The company said that the Dailycer breakfast cereals manufacturing facility in Telford would be merged into other production facilities in the UK, France and the Netherlands, with the loss of 140 jobs.
The plant will cease operations in the second half of 2004.
Operation Phoenix was launched in August 2003 by Wessanen's new chief executive Ad Veenhof in order to reduce costs and refocus the one-time dairy group on its core wellness foods business - be it diet foods, organic products or supplements.
Consolidation of Dailycer's manufacturing activities onto the three sites will improve competitiveness and increase the group's profitability, the company said. The bulk of the volumes manufactured in Telford will move to Dailycer's remaining UK-based facility in Deeside, with some transferred to the factories in Tilburg (the Netherlands) and Faverolles (France). Office functions will be moved to Deeside.
This is the latest in a series of changes at the company's cereal activities, which have been among the weakest of its divisions for some time. A restructuring programme at Dailycer has already led to an improvement in sales - although turnover fell slightly to €111.6 million in the first half of 2003, this was attributed solely to exchange rates - but consolidation of production facilities was always an inevitability.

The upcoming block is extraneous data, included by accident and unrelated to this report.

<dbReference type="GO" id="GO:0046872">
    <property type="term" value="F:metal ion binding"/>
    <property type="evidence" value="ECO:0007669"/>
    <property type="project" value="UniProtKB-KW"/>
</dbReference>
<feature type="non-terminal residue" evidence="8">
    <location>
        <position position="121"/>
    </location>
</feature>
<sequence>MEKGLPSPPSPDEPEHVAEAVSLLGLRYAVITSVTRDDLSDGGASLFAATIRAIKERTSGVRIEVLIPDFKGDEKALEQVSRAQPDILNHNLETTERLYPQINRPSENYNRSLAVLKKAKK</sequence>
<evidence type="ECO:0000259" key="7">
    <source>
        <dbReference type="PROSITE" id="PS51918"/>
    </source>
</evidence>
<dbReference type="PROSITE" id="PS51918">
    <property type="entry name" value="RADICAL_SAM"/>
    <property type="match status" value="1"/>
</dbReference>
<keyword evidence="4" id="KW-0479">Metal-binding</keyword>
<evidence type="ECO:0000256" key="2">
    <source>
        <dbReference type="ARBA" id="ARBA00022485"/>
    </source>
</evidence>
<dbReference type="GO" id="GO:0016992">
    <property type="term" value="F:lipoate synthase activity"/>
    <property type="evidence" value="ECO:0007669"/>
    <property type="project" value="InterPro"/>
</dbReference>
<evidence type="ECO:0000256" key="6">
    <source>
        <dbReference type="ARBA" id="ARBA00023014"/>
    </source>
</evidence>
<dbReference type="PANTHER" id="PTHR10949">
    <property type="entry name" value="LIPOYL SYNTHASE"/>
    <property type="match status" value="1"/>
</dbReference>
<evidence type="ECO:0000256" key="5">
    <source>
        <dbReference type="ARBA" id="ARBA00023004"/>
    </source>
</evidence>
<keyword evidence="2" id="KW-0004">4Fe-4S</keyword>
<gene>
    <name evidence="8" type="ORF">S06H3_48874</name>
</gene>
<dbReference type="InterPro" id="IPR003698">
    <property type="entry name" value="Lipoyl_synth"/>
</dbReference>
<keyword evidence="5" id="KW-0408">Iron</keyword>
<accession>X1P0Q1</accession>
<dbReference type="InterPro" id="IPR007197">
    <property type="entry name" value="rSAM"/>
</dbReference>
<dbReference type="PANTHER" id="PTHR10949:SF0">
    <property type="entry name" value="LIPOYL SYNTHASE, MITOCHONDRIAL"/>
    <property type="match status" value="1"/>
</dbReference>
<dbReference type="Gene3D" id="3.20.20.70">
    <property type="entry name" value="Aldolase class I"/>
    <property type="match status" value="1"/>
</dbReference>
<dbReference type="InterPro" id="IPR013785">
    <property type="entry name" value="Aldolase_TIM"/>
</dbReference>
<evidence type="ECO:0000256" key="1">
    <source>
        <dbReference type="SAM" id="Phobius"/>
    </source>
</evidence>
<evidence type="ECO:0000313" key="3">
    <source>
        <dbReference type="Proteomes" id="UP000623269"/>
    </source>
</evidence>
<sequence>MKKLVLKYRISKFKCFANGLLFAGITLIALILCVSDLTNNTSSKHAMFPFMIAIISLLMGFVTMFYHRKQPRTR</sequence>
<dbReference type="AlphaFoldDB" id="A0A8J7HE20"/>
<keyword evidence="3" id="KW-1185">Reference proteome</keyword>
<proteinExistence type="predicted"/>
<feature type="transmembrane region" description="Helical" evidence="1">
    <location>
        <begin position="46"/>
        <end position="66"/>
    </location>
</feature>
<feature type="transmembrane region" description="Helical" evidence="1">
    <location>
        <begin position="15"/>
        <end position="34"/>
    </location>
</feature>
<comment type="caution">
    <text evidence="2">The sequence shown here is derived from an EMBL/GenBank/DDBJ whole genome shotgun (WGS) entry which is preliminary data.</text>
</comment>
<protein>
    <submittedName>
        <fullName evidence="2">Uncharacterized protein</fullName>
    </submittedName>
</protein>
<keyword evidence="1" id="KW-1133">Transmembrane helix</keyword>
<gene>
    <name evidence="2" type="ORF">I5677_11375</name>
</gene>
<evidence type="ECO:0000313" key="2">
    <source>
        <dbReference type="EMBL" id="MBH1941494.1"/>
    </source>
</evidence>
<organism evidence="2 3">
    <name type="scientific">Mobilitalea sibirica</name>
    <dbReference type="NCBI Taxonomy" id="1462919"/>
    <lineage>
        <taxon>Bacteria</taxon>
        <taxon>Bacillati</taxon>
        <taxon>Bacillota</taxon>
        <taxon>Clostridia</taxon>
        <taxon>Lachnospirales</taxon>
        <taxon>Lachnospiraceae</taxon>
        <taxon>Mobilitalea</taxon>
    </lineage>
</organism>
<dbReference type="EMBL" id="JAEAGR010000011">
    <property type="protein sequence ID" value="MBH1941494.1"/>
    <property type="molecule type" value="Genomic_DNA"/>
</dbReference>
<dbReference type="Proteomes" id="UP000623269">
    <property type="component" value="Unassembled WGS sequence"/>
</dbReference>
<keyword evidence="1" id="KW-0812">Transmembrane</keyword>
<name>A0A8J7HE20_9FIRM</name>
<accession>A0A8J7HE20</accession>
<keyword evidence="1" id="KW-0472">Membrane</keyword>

In October, Wessanen announced that the Dutch production activities of Dailycer in Tilburg were to be integrated into the activities of Delicia, Wessanen's chocolate manufacturing business also based in Tilburg.
At the same time, the production of wheat flakes at the Deeside factory was transferred to the Telford and Faverolles sites - and presumably could now be transferred back again following the decision to close the Telford site, although at the time Wessanen said that Deeside would concentrate on higher-margin cereal bars, making it likely that Faverolles will get the wheat flake business.
Other Wessanen units which have not performed well, such as the Tree of Life supplements retail business, have also been restructured under Operation Phoenix, but disposals are now thought to be less likely than before, with Veenhof's aim to improve efficiencies at the businesses rather than abandon them completely.